For employers who already have outplacement services, it’s often difficult to measure the ROI on those efforts, and to realize the value of the services you’ve paid for. Without transparency into the outplacement processes, companies have no way to track employee engagement and success. It’s not until much later that HR departments discover that some employees chose not to use the services, or dropped out of outplacement programs when they don’t fit their needs. Due to lack of engagement, employers are left to deal with the very consequences they were trying to avoid, including:
- Damage to the employer brand through poor reviews and negative social media
- Increased unemployment tax liability for years after the initial layoff
- Legal liability and costs associated with employees looking for remuneration for their losses
- Poor productivity and employee engagement by remaining employees
- Inability to recruit top talent
When employees leave your company involuntarily, there might be reluctance to leverage the services you offer, even if they are designed to ensure job placement success. Select an outplacement provider that provides indicators and insights for engaging employees with the program. To get the greatest value from the services you’re paying for, you need a vendor that guarantees outreach to your qualified employees within 24 hours of notification.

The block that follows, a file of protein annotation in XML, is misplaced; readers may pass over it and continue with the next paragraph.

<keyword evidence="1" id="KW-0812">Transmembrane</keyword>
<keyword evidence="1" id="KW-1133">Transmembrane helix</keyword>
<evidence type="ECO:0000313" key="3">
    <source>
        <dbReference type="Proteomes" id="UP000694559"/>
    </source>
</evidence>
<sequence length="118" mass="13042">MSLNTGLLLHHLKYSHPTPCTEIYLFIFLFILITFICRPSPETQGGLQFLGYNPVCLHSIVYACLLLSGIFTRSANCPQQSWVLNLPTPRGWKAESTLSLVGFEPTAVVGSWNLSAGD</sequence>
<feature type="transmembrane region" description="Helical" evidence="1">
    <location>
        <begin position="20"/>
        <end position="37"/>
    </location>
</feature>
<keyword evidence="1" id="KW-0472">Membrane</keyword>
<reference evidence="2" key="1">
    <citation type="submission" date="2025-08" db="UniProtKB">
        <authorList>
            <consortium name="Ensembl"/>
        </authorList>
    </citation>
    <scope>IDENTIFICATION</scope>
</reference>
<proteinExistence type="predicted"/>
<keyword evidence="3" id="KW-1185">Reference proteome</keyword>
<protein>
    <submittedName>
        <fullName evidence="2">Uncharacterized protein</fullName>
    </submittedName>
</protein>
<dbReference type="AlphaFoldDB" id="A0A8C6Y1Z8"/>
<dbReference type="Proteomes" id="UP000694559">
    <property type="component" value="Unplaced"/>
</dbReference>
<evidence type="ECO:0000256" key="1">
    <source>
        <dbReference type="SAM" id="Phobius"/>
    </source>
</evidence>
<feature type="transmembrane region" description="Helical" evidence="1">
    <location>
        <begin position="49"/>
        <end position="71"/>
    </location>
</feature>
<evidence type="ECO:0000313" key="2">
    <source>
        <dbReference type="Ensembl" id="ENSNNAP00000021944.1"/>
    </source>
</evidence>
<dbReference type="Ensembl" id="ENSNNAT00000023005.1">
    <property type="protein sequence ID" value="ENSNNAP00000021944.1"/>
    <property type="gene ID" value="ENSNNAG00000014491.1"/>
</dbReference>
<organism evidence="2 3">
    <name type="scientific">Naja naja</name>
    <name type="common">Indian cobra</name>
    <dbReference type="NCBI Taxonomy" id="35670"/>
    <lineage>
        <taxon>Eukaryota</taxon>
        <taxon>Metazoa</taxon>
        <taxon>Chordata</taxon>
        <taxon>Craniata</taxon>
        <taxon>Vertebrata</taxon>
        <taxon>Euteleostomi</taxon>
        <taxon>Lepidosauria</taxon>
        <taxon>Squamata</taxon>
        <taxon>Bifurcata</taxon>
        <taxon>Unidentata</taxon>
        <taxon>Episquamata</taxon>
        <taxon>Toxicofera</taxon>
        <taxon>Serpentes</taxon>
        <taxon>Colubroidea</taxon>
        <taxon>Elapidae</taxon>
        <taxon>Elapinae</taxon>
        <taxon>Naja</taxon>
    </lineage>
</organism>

Your outplacement provider should be able to measure the degree to which employees engage with the program, and give you metrics on how satisfied they are with the career transition services they’re receiving.
Ask these questions to test how well the outplacement provider will help measure employee engagement and transparently report ROI on your outplacement investment.
- Do you offer qualitative and quantitative feedback from actual transitioning employees?
- Do you test service delivery to ensure relevance, resonance, impact, and results?
- Do you integrate career transition services with individuals’ social networks?
- Do you have tangible proof or case studies that show employees are landing faster because they are using your specific outplacement services?